I BELIEVE IT is safe to say, “the gang’s all here.”
Even though I haven’t seen any goldfinches yet, they have been reported.
The only “missing” bird appears to be the Western tanager, but maybe that too is just in my yard.
Once the black-headed grosbeaks arrived on the scene, summer seemed closer than it actually is.
A warm and sunny May led many of us to think the seasons are farther along than they are.
That’s fine with me.
I like long summers.
There was no ignoring the black-headed grosbeaks’ arrival.
Every corner of the neighborhood was ringing with their over-the-top chorus.
They rival the robins when it comes to drowning out other voices.
They’re also difficult to see when they are concealed among the tree branches.
Catching a glimpse of one is a visual treat.
There are many descriptions for this bird that wears brilliant orange, black and white plumage, but a new one for me arrived in my email.
Weather conditions must have encouraged a wave of these birds to suddenly flood the region.
Reports were coming in from various areas and the delight at seeing this handsome bird was evident.
Bob mentioned that, “They sing from the woods almost all day. They come to the feeders and eat seeds and suet. … Their song from the woods is delightful. The male is beautiful in his full dress military uniform.”
I’ve never thought of the male grosbeak being attired in a uniform, but the suggestion has taken hold.
He does have a handsome, almost regal look about him.
Now, I’m wrestling with the branch of the service he best represents.
This new description coincided nicely with the date it arrived in the mail — Memorial Day.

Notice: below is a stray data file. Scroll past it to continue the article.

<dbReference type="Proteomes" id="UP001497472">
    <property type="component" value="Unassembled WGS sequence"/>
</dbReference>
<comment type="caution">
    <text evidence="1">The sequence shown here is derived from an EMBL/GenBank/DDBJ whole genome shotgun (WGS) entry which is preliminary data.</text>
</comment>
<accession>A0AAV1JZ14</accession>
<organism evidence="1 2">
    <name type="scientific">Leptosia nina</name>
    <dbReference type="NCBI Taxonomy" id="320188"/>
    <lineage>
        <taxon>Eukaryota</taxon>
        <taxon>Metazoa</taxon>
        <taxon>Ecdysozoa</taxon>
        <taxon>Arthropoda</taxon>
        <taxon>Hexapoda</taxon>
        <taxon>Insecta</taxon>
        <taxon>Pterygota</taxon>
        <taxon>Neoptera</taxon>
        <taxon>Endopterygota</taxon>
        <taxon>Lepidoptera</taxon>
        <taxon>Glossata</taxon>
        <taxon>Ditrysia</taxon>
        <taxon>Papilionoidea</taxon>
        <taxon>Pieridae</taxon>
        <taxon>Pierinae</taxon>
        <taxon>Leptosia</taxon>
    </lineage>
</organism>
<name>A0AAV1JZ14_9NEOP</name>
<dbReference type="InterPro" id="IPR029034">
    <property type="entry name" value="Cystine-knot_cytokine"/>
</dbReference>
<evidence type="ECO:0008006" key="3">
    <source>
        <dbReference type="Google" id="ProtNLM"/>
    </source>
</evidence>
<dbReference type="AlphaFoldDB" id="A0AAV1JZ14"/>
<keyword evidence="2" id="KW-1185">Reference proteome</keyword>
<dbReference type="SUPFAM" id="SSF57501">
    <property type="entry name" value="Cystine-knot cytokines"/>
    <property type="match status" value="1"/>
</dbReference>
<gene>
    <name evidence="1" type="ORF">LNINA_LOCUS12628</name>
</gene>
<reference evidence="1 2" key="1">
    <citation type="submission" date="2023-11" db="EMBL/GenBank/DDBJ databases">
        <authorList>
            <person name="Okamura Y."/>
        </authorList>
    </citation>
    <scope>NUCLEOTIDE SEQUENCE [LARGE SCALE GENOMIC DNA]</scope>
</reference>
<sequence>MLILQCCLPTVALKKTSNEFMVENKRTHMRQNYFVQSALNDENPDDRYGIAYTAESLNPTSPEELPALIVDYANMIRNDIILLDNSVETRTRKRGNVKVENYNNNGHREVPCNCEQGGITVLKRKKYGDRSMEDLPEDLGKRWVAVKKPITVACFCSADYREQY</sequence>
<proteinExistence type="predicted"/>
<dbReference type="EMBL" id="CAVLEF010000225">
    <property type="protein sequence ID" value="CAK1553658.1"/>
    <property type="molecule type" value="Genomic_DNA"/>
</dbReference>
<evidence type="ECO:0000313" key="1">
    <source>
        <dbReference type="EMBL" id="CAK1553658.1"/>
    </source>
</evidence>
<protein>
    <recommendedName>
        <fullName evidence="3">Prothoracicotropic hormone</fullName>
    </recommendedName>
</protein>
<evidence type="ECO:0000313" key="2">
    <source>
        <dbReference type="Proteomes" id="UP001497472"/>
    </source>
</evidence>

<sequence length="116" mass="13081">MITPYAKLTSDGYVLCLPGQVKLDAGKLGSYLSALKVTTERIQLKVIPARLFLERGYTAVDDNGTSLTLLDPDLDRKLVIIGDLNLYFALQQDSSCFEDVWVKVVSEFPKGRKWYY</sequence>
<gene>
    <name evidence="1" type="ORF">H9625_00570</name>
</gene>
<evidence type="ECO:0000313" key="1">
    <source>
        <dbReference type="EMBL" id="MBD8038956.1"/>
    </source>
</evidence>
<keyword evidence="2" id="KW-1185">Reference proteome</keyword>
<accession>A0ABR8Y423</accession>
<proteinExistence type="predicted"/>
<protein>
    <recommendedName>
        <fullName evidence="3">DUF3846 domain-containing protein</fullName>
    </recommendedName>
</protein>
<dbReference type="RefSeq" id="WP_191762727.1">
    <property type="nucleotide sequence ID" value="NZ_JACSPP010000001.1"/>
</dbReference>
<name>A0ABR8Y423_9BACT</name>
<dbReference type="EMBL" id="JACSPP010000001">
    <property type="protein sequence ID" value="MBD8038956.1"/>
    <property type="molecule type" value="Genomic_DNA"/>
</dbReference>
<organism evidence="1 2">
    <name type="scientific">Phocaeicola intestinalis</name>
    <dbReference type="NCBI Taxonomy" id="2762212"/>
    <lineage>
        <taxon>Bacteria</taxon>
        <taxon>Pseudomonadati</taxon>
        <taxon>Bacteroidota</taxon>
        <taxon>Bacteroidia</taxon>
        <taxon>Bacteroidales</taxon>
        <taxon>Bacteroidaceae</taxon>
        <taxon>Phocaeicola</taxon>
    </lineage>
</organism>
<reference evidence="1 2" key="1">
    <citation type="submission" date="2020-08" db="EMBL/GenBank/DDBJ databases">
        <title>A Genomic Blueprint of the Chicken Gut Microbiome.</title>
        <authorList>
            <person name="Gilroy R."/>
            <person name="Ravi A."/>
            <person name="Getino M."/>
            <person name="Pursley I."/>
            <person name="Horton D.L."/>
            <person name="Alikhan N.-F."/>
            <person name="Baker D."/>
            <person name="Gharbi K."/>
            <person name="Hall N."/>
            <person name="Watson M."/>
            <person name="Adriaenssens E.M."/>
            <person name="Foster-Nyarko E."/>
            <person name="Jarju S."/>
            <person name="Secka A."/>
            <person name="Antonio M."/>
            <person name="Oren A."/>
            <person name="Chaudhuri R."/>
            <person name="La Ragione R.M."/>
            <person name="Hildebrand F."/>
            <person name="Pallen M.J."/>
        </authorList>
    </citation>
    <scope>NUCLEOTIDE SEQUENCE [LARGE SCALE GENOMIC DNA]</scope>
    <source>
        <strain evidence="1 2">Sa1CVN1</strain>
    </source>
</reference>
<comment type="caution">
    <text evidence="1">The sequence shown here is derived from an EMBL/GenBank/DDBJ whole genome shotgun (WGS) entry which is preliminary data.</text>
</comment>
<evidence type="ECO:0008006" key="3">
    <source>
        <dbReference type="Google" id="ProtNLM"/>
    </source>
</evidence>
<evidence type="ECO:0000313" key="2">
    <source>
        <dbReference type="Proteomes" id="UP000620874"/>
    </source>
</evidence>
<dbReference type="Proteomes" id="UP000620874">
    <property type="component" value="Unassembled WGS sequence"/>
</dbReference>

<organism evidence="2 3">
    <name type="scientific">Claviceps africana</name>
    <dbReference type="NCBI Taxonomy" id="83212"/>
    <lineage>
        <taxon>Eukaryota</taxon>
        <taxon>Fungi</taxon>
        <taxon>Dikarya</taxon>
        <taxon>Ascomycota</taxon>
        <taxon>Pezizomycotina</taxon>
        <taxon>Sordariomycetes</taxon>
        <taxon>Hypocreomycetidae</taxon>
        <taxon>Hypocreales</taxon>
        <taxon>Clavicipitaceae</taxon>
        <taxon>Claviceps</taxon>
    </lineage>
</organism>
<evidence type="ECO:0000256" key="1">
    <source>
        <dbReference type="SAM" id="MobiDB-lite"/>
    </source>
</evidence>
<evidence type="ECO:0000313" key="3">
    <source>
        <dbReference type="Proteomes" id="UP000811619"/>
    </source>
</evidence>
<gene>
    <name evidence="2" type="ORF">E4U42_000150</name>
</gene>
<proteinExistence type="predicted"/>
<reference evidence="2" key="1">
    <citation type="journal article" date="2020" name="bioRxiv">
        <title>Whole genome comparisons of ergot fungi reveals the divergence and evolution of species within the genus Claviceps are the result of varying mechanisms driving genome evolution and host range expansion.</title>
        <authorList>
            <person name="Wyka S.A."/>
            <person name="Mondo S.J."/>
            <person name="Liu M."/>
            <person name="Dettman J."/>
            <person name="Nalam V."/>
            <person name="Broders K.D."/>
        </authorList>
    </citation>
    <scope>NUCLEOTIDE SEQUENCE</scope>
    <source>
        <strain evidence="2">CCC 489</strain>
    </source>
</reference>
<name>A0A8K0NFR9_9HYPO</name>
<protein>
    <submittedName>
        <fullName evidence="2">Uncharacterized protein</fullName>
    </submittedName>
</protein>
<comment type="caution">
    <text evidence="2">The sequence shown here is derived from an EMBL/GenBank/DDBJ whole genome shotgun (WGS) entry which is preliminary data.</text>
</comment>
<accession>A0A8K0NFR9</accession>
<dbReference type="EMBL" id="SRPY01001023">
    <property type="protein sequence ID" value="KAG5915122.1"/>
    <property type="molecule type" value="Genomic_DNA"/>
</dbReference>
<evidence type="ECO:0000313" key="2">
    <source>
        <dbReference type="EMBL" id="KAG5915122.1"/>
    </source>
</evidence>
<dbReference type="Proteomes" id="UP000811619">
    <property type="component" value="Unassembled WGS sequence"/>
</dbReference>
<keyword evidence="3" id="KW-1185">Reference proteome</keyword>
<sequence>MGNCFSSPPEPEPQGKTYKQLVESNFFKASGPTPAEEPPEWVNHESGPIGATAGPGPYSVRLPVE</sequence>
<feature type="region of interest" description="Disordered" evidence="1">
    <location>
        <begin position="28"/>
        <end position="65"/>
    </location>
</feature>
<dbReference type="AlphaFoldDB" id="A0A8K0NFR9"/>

Black-headed grosbeaks can put away sunflower seeds at warp 8 speed.
The shells fly in all directions when one or more of them visit the feeders.
They can also make large inroads in the suet or lard/oatmeal mixes.
Keeping these birds where we can enjoy watching them becomes almost an obsession.
Must not let the feeders run dry.
However, there are other ways to attract and tempt them.
Don’t forget the bird bath. It deserves extra attention at this time of the year.
We are getting dry already. Anyone working in their gardens knows that.
The dirt in many places of the yard is dry much farther down than it usually is at this time of the year.
Natural water sources are not only shrinking but some are going dry.
A bird bath, especially one with a “dripper” is music to the ears of the birds — and other wildlife such as the raccoons and squirrels.
It can be a little tricky, depending on your yard’s setup, to get a dripper working but if I can manage it, anyone can.
I wish I had an underground set-up that dripped at just the right intervals but I don’t.
I have to work the outside faucet back and forth until the dripper’s timing is just right — about the speed of water torture with a bit of a pause before each drip falls.
The sound of dripping or tumbling water works on birds like a magnet.
It pulls them in and once they know where it is, they return to the bath over and over.
Not all birds can be tempted to the feeders but all birds need water for drinking and bathing.
The antics many of them perform while bathing or waiting to bathe, are far more entertaining than the squabbles that result at the feeders.
The Western tanager hasn’t shown up yet but I’m keeping the waterfall and stream turned on because that spot is where we see them first.
Here’s hoping the “gang” are all in my yard soon.
Joan Carson’s column appears every Sunday. Contact her at P.O. Box 532, Poulsbo, WA 98370, with a self-addressed, stamped envelope for a reply. Email: joanpcarson @comcast.net.